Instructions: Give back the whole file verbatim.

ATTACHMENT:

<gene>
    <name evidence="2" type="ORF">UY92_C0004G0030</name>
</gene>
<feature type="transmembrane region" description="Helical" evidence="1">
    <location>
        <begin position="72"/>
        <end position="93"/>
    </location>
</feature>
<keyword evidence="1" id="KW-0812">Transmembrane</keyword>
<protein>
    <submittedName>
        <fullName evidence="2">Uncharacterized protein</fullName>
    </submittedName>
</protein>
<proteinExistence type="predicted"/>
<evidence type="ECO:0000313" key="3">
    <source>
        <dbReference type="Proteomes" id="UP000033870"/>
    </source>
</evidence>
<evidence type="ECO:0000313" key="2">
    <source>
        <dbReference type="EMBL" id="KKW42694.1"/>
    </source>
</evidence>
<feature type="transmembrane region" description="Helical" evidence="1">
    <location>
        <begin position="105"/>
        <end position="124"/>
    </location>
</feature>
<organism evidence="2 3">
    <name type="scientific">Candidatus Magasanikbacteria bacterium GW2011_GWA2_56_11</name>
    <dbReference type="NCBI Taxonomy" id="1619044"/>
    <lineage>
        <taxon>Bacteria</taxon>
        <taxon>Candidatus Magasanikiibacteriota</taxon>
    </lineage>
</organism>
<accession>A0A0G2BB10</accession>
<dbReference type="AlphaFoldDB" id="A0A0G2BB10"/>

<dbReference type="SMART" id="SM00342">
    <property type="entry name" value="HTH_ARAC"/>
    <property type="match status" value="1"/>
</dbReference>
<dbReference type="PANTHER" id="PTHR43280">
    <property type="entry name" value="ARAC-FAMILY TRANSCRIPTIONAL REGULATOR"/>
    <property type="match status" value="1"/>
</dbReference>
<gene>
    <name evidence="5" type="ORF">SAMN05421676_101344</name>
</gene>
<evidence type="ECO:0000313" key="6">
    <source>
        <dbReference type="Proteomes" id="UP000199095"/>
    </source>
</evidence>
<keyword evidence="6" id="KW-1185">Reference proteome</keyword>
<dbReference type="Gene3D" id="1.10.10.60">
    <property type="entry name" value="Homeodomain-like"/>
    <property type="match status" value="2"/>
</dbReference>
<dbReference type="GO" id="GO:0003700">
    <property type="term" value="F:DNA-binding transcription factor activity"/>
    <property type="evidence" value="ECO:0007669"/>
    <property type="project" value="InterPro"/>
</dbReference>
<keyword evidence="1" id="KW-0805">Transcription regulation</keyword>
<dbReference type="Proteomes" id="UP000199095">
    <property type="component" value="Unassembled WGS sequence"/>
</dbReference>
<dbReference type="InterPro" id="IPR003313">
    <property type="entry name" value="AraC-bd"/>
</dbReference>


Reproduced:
<gene>
    <name evidence="2" type="ORF">UY92_C0004G0030</name>
</gene>
<feature type="transmembrane region" description="Helical" evidence="1">
    <location>
        <begin position="72"/>
        <end position="93"/>
    </location>
</feature>
<keyword evidence="1" id="KW-0812">Transmembrane</keyword>
<protein>
    <submittedName>
        <fullName evidence="2">Uncharacterized protein</fullName>
    </submittedName>
</protein>
<proteinExistence type="predicted"/>
<evidence type="ECO:0000313" key="3">
    <source>
        <dbReference type="Proteomes" id="UP000033870"/>
    </source>
</evidence>
<evidence type="ECO:0000313" key="2">
    <source>
        <dbReference type="EMBL" id="KKW42694.1"/>
    </source>
</evidence>
<feature type="transmembrane region" description="Helical" evidence="1">
    <location>
        <begin position="105"/>
        <end position="124"/>
    </location>
</feature>
<organism evidence="2 3">
    <name type="scientific">Candidatus Magasanikbacteria bacterium GW2011_GWA2_56_11</name>
    <dbReference type="NCBI Taxonomy" id="1619044"/>
    <lineage>
        <taxon>Bacteria</taxon>
        <taxon>Candidatus Magasanikiibacteriota</taxon>
    </lineage>
</organism>
<accession>A0A0G2BB10</accession>
<dbReference type="AlphaFoldDB" id="A0A0G2BB10"/>

<dbReference type="SMART" id="SM00342">
    <property type="entry name" value="HTH_ARAC"/>
    <property type="match status" value="1"/>
</dbReference>
<dbReference type="PANTHER" id="PTHR43280">
    <property type="entry name" value="ARAC-FAMILY TRANSCRIPTIONAL REGULATOR"/>
    <property type="match status" value="1"/>
</dbReference>
<gene>
    <name evidence="5" type="ORF">SAMN05421676_101344</name>
</gene>
<evidence type="ECO:0000313" key="6">
    <source>
        <dbReference type="Proteomes" id="UP000199095"/>
    </source>
</evidence>
<keyword evidence="6" id="KW-1185">Reference proteome</keyword>
<dbReference type="Gene3D" id="1.10.10.60">
    <property type="entry name" value="Homeodomain-like"/>
    <property type="match status" value="2"/>
</dbReference>
<dbReference type="GO" id="GO:0003700">
    <property type="term" value="F:DNA-binding transcription factor activity"/>
    <property type="evidence" value="ECO:0007669"/>
    <property type="project" value="InterPro"/>
</dbReference>
<keyword evidence="1" id="KW-0805">Transcription regulation</keyword>
<dbReference type="Proteomes" id="UP000199095">
    <property type="component" value="Unassembled WGS sequence"/>
</dbReference>
<dbReference type="InterPro" id="IPR003313">
    <property type="entry name" value="AraC-bd"/>
</dbReference>